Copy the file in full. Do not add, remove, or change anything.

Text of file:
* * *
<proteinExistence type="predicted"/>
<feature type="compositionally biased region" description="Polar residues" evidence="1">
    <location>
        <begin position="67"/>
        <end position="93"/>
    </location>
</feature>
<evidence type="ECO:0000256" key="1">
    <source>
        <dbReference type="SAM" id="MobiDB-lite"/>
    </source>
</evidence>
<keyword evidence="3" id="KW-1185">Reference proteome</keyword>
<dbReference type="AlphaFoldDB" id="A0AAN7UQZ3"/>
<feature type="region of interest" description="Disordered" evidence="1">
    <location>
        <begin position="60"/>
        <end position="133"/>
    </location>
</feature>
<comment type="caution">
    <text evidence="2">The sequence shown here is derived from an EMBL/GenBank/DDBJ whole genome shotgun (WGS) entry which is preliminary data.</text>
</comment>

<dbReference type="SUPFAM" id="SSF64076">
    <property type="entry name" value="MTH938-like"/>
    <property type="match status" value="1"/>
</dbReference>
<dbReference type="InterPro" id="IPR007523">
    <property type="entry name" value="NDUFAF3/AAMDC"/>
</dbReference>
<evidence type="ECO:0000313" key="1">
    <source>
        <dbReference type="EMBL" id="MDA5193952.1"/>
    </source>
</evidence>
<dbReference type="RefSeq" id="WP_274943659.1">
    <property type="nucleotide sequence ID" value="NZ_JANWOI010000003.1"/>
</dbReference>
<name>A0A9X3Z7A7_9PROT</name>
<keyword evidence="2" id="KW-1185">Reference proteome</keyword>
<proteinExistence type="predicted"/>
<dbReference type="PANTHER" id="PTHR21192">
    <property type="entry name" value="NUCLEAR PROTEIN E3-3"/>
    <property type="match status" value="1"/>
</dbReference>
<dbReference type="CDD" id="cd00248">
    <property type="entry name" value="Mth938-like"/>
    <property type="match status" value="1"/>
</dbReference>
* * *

<proteinExistence type="predicted"/>
<feature type="compositionally biased region" description="Polar residues" evidence="1">
    <location>
        <begin position="67"/>
        <end position="93"/>
    </location>
</feature>
<evidence type="ECO:0000256" key="1">
    <source>
        <dbReference type="SAM" id="MobiDB-lite"/>
    </source>
</evidence>
<keyword evidence="3" id="KW-1185">Reference proteome</keyword>
<dbReference type="AlphaFoldDB" id="A0AAN7UQZ3"/>
<feature type="region of interest" description="Disordered" evidence="1">
    <location>
        <begin position="60"/>
        <end position="133"/>
    </location>
</feature>
<comment type="caution">
    <text evidence="2">The sequence shown here is derived from an EMBL/GenBank/DDBJ whole genome shotgun (WGS) entry which is preliminary data.</text>
</comment>

<dbReference type="SUPFAM" id="SSF64076">
    <property type="entry name" value="MTH938-like"/>
    <property type="match status" value="1"/>
</dbReference>
<dbReference type="InterPro" id="IPR007523">
    <property type="entry name" value="NDUFAF3/AAMDC"/>
</dbReference>
<evidence type="ECO:0000313" key="1">
    <source>
        <dbReference type="EMBL" id="MDA5193952.1"/>
    </source>
</evidence>
<dbReference type="RefSeq" id="WP_274943659.1">
    <property type="nucleotide sequence ID" value="NZ_JANWOI010000003.1"/>
</dbReference>
<name>A0A9X3Z7A7_9PROT</name>
<keyword evidence="2" id="KW-1185">Reference proteome</keyword>
<proteinExistence type="predicted"/>
<dbReference type="PANTHER" id="PTHR21192">
    <property type="entry name" value="NUCLEAR PROTEIN E3-3"/>
    <property type="match status" value="1"/>
</dbReference>
<dbReference type="CDD" id="cd00248">
    <property type="entry name" value="Mth938-like"/>
    <property type="match status" value="1"/>
</dbReference>